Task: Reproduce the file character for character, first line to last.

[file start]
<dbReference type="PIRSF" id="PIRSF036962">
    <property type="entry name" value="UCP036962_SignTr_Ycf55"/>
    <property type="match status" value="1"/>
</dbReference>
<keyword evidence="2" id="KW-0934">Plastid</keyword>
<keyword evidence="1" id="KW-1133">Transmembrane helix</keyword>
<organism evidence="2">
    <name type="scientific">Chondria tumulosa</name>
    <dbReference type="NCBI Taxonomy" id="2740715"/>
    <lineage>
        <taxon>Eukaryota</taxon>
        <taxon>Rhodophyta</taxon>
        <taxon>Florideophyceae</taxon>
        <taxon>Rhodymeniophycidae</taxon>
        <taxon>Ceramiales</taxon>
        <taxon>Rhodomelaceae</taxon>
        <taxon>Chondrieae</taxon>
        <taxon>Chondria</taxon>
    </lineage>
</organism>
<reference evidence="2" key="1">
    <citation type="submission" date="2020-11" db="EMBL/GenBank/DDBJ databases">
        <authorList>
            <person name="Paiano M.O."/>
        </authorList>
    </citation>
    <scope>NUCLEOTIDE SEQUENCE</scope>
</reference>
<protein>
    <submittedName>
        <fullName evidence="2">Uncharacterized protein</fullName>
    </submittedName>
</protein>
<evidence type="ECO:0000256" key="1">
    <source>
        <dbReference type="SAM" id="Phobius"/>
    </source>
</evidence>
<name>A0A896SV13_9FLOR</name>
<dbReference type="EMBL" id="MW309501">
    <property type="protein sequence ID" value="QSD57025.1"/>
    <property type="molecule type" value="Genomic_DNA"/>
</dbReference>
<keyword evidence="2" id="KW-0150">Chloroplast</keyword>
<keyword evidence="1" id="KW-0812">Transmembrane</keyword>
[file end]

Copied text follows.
<dbReference type="PIRSF" id="PIRSF036962">
    <property type="entry name" value="UCP036962_SignTr_Ycf55"/>
    <property type="match status" value="1"/>
</dbReference>
<keyword evidence="2" id="KW-0934">Plastid</keyword>
<keyword evidence="1" id="KW-1133">Transmembrane helix</keyword>
<organism evidence="2">
    <name type="scientific">Chondria tumulosa</name>
    <dbReference type="NCBI Taxonomy" id="2740715"/>
    <lineage>
        <taxon>Eukaryota</taxon>
        <taxon>Rhodophyta</taxon>
        <taxon>Florideophyceae</taxon>
        <taxon>Rhodymeniophycidae</taxon>
        <taxon>Ceramiales</taxon>
        <taxon>Rhodomelaceae</taxon>
        <taxon>Chondrieae</taxon>
        <taxon>Chondria</taxon>
    </lineage>
</organism>
<reference evidence="2" key="1">
    <citation type="submission" date="2020-11" db="EMBL/GenBank/DDBJ databases">
        <authorList>
            <person name="Paiano M.O."/>
        </authorList>
    </citation>
    <scope>NUCLEOTIDE SEQUENCE</scope>
</reference>
<protein>
    <submittedName>
        <fullName evidence="2">Uncharacterized protein</fullName>
    </submittedName>
</protein>
<evidence type="ECO:0000256" key="1">
    <source>
        <dbReference type="SAM" id="Phobius"/>
    </source>
</evidence>
<name>A0A896SV13_9FLOR</name>
<dbReference type="EMBL" id="MW309501">
    <property type="protein sequence ID" value="QSD57025.1"/>
    <property type="molecule type" value="Genomic_DNA"/>
</dbReference>
<keyword evidence="2" id="KW-0150">Chloroplast</keyword>
<keyword evidence="1" id="KW-0812">Transmembrane</keyword>